Sri Lanka: Discrimination against Tamils continues after the war

Sri Lanka’s Tamil minority continues to suffer discrimination despite the defeat of the Tamil Tiger rebel group, activists say.

Government forces in 2009 overwhelmed the Tamil Tigers, or the Liberation Tigers of Tamil Elam (LTTE), ended a bloody war in which the rebel group fought to secure a separate state.

Human rights activists and civil society groups say the end of the conflict has opened the door for the government to put in place policies aimed at ending institutional and social discrimination against Tamils. But some claim the government continues employ discriminatory tactics against the minority, which makes up about 9.4 percent of the population.

The current ruling government is aligned with Jathika Hela Urumaya (JHU) with Jathika Nidahas Peramuna. Both parties have been accused of campaigning against rights of Tamil minority. Activists claim that JHU is an extreme Buddhist fundamental organization that advocates denying Tamil demands for equal rights and opposes the devolution of political power, which many see as key to empowering the Tamil minority. 

JHU is campaigning against international human rights organizations that highlight human rights violations against Tamil. Wimal Weerawansa, leader of Jathika Nidahas Peramuna, has protested against an initiative for the United Nations to appoint a panel on Sri Lanka. He has also spoken out against International human rights organizations.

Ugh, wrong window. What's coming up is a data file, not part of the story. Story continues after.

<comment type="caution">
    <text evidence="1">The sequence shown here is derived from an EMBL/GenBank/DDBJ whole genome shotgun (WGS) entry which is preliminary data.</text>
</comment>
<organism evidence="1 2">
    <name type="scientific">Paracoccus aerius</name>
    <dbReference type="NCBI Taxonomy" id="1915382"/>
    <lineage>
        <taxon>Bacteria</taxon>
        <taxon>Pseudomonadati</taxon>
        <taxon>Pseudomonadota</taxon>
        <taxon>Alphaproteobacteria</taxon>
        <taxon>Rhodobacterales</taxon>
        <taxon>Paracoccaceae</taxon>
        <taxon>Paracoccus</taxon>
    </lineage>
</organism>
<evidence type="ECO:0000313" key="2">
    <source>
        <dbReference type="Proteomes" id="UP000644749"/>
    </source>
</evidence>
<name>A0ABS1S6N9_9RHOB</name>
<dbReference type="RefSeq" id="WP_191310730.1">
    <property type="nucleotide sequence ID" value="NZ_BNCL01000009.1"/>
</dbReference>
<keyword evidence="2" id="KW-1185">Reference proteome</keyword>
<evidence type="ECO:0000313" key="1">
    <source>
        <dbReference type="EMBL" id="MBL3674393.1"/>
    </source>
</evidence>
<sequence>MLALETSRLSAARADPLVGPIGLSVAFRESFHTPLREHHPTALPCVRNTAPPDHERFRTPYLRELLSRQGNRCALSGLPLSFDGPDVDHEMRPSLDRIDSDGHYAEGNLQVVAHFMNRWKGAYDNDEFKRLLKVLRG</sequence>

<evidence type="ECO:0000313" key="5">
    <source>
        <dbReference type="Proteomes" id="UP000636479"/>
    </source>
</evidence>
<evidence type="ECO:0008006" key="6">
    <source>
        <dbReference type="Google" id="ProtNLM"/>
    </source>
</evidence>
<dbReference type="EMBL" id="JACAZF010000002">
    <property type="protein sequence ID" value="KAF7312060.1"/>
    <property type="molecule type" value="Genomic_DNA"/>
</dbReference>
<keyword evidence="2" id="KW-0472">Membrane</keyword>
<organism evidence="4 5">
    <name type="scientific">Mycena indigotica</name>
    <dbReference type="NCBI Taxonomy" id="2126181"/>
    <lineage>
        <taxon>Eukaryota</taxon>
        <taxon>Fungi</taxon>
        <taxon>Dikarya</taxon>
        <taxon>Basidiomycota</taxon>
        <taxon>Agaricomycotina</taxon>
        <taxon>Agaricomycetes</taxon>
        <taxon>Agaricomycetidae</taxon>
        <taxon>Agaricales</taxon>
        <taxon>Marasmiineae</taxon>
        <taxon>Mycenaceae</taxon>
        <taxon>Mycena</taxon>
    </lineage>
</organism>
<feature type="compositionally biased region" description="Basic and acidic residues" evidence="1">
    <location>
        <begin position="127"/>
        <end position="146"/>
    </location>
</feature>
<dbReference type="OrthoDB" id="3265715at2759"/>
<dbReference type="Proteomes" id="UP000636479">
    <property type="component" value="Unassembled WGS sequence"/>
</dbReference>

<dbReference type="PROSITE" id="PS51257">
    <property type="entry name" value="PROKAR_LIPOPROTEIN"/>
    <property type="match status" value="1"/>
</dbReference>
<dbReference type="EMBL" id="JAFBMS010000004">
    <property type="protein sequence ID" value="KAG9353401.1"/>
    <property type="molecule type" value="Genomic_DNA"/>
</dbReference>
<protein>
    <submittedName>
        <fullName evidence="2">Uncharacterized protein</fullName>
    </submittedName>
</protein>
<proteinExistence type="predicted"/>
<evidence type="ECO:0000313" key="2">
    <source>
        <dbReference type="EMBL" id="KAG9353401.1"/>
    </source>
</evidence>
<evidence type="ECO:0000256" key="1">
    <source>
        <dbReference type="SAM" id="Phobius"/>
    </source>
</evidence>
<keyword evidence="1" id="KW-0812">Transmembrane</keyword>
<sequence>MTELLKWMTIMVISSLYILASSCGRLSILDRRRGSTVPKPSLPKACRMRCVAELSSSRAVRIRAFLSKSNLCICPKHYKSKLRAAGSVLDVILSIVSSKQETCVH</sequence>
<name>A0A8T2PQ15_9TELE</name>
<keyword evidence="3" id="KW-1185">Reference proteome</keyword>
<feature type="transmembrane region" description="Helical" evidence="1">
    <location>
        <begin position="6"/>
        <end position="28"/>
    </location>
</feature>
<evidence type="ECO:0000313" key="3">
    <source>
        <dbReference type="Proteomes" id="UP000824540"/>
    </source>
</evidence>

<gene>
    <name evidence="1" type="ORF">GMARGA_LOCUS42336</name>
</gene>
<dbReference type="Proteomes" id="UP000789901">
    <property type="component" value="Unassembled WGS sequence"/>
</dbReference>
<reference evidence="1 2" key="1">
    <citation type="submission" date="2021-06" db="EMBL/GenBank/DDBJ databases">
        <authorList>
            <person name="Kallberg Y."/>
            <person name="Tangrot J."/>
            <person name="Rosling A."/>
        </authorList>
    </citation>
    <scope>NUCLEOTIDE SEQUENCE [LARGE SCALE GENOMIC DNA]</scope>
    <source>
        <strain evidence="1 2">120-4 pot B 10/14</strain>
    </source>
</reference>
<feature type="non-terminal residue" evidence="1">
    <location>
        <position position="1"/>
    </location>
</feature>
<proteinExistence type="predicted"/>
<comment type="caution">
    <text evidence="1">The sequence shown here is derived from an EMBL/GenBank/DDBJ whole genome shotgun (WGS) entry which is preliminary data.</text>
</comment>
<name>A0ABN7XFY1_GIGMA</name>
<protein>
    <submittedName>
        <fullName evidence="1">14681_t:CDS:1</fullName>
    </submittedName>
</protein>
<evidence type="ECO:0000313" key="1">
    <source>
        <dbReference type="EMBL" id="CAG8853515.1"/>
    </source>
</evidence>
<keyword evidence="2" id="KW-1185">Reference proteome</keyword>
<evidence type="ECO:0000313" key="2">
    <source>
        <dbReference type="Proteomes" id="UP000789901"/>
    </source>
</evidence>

International Crisis Group has highlighted the failure of the government to address legitimate grievances from the Tamil community. “Nor has the government pursued policies to reconcile the country’s ethnic communities after decades of political violence and conflict. Instead, its post-war agenda has been to further centralize power,” the group said in Sept. 13 report.

Many historians trace the root of the conflict back to the government’s 1956 decision to make Sinhalese the country’s official language, thereby disenfranchising its Tamil-speaking minority. In 1987 Tamil was also recognized as an official language in the constitution, but the move failed to end the conflict that saw about 1 million Tamils flee the country.

Sri Lanka is party to all seven core human rights treaties. It ratified the International Convention on the Elimination of All Forms of Racial Discrimination (ICERD) in 1982 while in the midst of war against the LTTE. Article 1 of ICERD defines "racial discrimination" as meaning any distinction, exclusion, restriction or preference based on race, colour, descent, or national or ethnic origin. Yet, the Tamil minority has to struggled to achieve equal opportunities.

Article 2 (a) of ICERD says that each state party must not to sponsor, defend or support racial discrimination by any persons or organizations. But this is also meaningless with the context of Sri Lanka.